----- Original Message -----|
Sent: Monday, December 15, 2003 11:21 AM
Subject: Re: [aroid-l] typhonium hardiness
> The name T. divaricatum is long obsolete. What species do you have under
> that name? It is often a mistaken name for either T. blumei, T. roxburghii
> (neither hardy, I suppose) or T. diversifolium (hardy probably).
> > -----Oorspronkelijk bericht-----
> > Van: email@example.com
> > [mailto:firstname.lastname@example.org]Namens Petra Schmidt
> > Verzonden: maandag 15 december 2003 13:26
> > Aan: email@example.com
> > Onderwerp: Re: [aroid-l] typhonium hardiness
> > FYI - the following did not survive Zone 7b, unfortunately:
> > Typhonium horsfieldii, kumingense, pedunculatum, adnatum, varians,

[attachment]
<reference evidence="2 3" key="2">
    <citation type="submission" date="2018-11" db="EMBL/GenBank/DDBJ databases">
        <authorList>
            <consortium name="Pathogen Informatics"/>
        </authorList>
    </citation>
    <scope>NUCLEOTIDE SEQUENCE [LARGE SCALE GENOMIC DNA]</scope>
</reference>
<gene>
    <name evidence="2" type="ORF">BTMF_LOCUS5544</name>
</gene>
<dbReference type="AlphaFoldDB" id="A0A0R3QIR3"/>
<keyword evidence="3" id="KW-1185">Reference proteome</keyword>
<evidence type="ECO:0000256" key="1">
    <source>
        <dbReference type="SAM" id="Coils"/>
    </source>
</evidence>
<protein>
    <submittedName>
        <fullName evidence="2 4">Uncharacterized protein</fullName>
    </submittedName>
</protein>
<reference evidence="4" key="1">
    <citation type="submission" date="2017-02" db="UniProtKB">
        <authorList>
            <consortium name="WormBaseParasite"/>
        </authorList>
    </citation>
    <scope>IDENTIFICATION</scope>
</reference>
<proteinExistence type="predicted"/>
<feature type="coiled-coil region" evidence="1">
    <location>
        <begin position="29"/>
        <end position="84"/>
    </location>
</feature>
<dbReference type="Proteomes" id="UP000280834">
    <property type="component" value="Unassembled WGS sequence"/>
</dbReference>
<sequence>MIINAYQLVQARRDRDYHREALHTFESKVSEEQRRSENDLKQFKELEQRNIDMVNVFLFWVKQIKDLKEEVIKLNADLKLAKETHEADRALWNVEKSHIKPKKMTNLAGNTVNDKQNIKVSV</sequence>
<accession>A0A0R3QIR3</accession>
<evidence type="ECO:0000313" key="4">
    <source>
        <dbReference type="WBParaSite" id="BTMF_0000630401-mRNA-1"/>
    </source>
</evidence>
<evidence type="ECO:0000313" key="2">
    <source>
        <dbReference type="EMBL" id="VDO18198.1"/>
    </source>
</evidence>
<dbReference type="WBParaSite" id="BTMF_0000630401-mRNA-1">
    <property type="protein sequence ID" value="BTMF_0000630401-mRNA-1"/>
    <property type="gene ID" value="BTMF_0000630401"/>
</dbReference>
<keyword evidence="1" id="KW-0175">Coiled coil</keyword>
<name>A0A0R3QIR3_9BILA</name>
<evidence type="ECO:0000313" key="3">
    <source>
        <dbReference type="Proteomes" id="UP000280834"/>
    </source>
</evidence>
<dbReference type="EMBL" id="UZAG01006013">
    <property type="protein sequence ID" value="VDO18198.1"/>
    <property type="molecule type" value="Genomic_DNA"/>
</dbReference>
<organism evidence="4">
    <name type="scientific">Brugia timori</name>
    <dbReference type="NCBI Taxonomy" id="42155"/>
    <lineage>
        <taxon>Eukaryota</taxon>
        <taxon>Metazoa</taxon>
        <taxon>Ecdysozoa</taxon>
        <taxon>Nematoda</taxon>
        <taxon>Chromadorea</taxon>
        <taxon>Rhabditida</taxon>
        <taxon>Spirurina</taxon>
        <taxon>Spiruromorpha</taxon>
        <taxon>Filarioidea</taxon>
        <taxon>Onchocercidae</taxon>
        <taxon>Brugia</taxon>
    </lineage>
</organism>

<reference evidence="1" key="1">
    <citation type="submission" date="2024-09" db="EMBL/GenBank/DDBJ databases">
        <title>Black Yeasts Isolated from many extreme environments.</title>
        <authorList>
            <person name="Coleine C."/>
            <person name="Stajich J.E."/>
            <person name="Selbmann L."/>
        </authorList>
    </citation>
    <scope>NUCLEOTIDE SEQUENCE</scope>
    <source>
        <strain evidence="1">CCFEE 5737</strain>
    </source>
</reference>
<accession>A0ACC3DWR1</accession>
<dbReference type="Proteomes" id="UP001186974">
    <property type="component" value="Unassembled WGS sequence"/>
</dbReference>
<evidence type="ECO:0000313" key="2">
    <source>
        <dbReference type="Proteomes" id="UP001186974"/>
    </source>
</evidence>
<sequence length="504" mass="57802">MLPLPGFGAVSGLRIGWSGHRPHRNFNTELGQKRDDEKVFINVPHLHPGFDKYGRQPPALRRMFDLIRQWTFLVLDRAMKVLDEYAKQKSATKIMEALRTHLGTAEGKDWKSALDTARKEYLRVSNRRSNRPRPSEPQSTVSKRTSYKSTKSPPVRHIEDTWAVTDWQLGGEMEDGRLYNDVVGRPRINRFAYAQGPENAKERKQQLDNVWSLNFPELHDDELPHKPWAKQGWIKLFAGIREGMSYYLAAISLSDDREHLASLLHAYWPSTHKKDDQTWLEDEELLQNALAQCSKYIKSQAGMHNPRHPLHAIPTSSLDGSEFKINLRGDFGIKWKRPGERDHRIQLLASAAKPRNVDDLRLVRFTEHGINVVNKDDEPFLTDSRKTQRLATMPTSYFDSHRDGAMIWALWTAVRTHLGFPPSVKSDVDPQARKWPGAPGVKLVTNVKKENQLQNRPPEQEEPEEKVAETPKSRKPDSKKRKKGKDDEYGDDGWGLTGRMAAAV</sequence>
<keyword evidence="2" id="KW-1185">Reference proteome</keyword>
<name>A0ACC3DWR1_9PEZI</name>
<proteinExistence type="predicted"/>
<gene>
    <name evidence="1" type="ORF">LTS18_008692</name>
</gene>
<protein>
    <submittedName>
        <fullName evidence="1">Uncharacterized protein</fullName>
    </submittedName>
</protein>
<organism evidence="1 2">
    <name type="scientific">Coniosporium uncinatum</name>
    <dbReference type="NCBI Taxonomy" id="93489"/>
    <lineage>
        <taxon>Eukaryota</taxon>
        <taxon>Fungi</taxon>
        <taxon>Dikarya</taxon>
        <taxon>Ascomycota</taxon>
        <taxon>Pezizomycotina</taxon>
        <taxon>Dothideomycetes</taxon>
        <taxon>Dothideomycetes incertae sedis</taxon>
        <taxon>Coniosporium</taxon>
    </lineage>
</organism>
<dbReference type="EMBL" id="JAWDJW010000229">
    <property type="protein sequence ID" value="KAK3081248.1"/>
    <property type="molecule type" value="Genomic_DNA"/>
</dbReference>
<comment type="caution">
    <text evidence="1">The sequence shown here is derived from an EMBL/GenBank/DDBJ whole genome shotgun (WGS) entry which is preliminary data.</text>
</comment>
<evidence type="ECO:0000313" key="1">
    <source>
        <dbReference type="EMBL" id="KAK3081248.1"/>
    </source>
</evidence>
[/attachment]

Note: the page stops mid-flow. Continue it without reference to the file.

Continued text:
> > and violifolium.
> > T. giganteum and T. divaricatum, hardy here in North
> > Carolina, consistently
> > emerging in mid-June, and both species bloom and perform very well.
> > We'll test a few other species and keep you al posted...Petra
> > ----- Original Message -----
> > From: "Alan Galloway"
> > To:
> > Sent: Sunday, December 14, 2003 6:08 PM
> > Subject: Re: [aroid-l] pics for Saturday
> > > David,
> > > I have not been brave enough to try any outside yet, so I
> > can't say if any
> > > are cold hardy at all. But I suspect most are not cold hardy.
> > > Alan
> > >
> > >
> > > > Alan, does any of the other Typhonium species show the
> > cold resistance
> > of
> > > T.
> > > > venosum? I've had them in the ground here in NE TN for
> > many years and
> > > > never mulch them.
> > > > David Sizemore, Kingsport, TN (Zone 6a)
> > > >
> > >